Voting

Voting sign
kristinausk / Flickr Creative Commons

A federal trial is underway in a case challenging North Carolina's elections law. Opponents say provisions limiting early voting amount to voter suppression that especially affects African-Americans. 

Supporters say the measure prevents fraud. The decision from Judge Thomas D. Schroeder could have big implications for voting laws across the country.

Host Frank Stasio talks with WFAE reporter Michael Tomsic about the latest.

North Carolina State Capitol, Raleigh.
Jim Bowen / Flickr

The North Carolina House of Representatives has rejected a controversial plan that would limit the authority of the Greensboro mayor and could change the make-up of the city council.

The House rejected the bill in a 73-35 vote on Monday night. A joint committee of House and Senate members will negotiate the terms of the measure, which had been approved by the House as a different plan, before returning it to each chamber for a new vote.

Voting sign
Wikipedia

A lawsuit that challenges North Carolina's voting law is on hold after state lawmakers passed more changes to photo ID requirements. 

The delay in the case comes just days after the General Assembly approved a bill that eases some of the restrictions on which identifications are acceptable at the polls.

   

Both sides in the lawsuit asked for more time to figure out how the new rules might affect their cases, but they are racing against the countdown to North Carolina's 2016 primary elections coming up in March.

Photo: Map of North Carolina
Flickr user Lindley Ashline

A coalition of Democratic and Republican state representatives wants to cede their responsibility to draw North Carolina's electoral districts, to non-partisan staff or a non-partisan commission.

They say they want to take politics out of the process, but similar efforts have failed for more than 20 years.

Photo: A voting ballot
Flickr user Ken Zirkel

Voting rights advocates argued in a Wake County court on Friday that a new state law requiring voters to show photo identification at polling stations is unconstitutional because it will create a barrier to voting, keeping primarily minorities from the ballot.

Gavel, Court
SalFalko via Flickr, Creative Commons

The U.S. Federal Court of Appeals for the Fourth Circuit is scheduled to hear oral arguments Wednesday on a lawsuit challenging Wake County’s school board election maps.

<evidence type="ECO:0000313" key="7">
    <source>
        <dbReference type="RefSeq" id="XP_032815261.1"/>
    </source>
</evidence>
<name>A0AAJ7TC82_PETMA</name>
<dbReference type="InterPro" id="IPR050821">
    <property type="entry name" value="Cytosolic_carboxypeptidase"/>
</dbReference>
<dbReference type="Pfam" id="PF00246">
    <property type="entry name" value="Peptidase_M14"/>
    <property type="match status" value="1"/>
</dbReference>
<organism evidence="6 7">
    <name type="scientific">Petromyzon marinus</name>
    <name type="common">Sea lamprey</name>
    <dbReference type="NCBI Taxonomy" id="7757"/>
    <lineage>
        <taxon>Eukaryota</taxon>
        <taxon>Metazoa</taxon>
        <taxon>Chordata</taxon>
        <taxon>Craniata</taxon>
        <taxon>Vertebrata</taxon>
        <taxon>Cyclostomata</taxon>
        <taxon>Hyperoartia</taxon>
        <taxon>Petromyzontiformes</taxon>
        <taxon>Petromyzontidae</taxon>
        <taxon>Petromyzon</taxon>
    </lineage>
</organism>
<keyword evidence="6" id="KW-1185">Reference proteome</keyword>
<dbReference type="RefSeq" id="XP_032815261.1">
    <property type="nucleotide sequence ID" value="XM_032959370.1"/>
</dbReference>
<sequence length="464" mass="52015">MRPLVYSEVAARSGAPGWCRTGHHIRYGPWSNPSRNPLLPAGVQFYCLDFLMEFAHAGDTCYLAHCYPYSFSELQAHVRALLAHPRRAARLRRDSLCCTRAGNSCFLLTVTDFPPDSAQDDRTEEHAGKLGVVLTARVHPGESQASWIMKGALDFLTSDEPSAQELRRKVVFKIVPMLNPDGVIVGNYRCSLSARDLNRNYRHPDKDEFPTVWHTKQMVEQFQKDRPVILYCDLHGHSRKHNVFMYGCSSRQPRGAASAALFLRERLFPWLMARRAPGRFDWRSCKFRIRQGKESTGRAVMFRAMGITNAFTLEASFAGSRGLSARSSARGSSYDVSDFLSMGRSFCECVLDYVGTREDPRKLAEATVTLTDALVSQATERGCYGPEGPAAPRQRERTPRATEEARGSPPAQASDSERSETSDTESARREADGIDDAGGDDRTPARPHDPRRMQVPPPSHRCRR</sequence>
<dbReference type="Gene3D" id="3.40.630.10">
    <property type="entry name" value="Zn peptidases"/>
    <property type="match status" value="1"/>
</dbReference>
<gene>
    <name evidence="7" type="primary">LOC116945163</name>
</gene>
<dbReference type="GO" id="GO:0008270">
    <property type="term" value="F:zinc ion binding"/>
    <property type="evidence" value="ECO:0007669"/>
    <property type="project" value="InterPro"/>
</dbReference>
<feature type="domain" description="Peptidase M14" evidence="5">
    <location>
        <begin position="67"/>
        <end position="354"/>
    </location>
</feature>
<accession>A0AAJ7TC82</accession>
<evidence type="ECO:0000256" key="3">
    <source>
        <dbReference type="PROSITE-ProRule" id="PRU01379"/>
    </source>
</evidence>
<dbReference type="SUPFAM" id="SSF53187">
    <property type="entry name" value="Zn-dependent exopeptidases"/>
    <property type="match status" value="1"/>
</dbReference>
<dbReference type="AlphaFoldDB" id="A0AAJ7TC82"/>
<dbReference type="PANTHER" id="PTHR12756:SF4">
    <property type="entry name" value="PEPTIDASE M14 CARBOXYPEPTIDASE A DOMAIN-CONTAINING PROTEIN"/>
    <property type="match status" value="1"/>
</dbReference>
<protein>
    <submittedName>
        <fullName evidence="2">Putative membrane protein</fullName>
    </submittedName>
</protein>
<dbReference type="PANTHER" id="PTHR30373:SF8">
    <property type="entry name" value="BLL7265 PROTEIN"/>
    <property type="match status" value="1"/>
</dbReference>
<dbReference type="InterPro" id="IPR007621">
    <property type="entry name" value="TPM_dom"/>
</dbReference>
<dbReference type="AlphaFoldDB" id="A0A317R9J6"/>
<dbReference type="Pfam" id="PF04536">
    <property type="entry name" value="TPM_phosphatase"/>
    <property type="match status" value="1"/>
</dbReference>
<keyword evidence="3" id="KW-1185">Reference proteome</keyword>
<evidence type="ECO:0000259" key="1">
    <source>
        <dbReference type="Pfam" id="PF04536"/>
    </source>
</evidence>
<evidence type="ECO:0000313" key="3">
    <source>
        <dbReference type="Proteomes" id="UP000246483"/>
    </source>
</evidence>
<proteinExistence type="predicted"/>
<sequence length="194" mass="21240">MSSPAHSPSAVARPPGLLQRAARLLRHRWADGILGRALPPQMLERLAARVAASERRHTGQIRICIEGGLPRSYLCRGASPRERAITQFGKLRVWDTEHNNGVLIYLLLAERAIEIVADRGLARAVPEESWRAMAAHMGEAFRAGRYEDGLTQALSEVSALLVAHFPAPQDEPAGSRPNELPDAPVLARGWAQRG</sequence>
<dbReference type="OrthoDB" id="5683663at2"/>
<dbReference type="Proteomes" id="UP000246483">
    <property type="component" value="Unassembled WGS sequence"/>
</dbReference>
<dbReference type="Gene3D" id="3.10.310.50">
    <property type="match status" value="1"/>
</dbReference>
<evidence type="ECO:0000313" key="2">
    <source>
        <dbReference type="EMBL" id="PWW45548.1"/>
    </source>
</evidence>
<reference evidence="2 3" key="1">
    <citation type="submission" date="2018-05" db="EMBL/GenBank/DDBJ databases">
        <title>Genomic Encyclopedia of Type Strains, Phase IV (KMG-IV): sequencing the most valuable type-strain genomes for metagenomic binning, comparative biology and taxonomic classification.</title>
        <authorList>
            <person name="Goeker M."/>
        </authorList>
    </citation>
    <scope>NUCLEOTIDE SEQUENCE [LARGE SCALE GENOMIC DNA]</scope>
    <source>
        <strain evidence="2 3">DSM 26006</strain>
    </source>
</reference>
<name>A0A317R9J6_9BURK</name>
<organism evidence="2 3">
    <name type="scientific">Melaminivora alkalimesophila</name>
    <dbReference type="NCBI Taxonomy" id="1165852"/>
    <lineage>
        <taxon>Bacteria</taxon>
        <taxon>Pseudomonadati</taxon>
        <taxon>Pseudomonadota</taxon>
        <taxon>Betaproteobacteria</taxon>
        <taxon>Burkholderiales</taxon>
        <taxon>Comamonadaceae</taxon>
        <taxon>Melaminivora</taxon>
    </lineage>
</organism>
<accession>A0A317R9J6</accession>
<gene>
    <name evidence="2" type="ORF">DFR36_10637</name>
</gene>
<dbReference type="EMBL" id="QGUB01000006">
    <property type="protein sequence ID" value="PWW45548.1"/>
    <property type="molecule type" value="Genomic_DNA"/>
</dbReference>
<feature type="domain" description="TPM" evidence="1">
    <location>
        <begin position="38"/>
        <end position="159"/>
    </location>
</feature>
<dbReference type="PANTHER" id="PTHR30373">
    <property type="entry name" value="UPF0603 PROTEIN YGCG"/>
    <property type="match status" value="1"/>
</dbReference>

The Durham-based Southern Coalition for Social Justice is challenging the 2013 redistricting on behalf of a handful of Wake County residents and two local organizations. They argue that the new districts drawn by the Republican-led General Assembly disfavor urban voters.

NC State Voter
Leoneda Inge

Students at NC State traveled by party bus to the polls on this Election Day.

In 2012, more than 13,000 people voted at NC State’s Talley Student Union.  But it’s no longer a voting site.  So students got creative.  The student government association won a Cosmopolitan Magazine contest that provided a party bus to the new off-campus polling place, which included Cosmo male models. 

Flickr user Jeffrey Cohen

More North Carolina voters cast their ballots early this year than did in the last mid-term elections, according to State Board of Elections figures released Sunday. A new election law limited the number of early voting days but increased the total hours.

Roughly 1.1 million people voted by mail or in person at polling stations by the end of early voting on Saturday, up 20 percent from 961,000 in 2010, the board of elections said.

Here are three possible causes for the increased turn-out:
 

Photo: A Massachusetts voting station sign
Flickr user Katri Niemi

A conservative activist known for making undercover videos of what he says is illegal or unethical political conduct says he’s found campaign volunteers at six local North Carolina campaigns giving inaccurate information about voting eligibility.
 

Photo: 'Vote Here' sign in English and Spanish
Flickr user Erik Hersman

Friday was the deadline to register to vote in North Carolina. The U.S. Supreme Court has allowed the state's new voting law to be in place, eliminating same-day registration in the days before the election. In response, some groups increased their voter registration efforts. The Durham Board of Elections has been getting so many registrations that they doubled their staff from six to 12.

Judy Harwood usually works at the front desk, but the other day she was typing up names and addresses in an overflow room in the back of the building.

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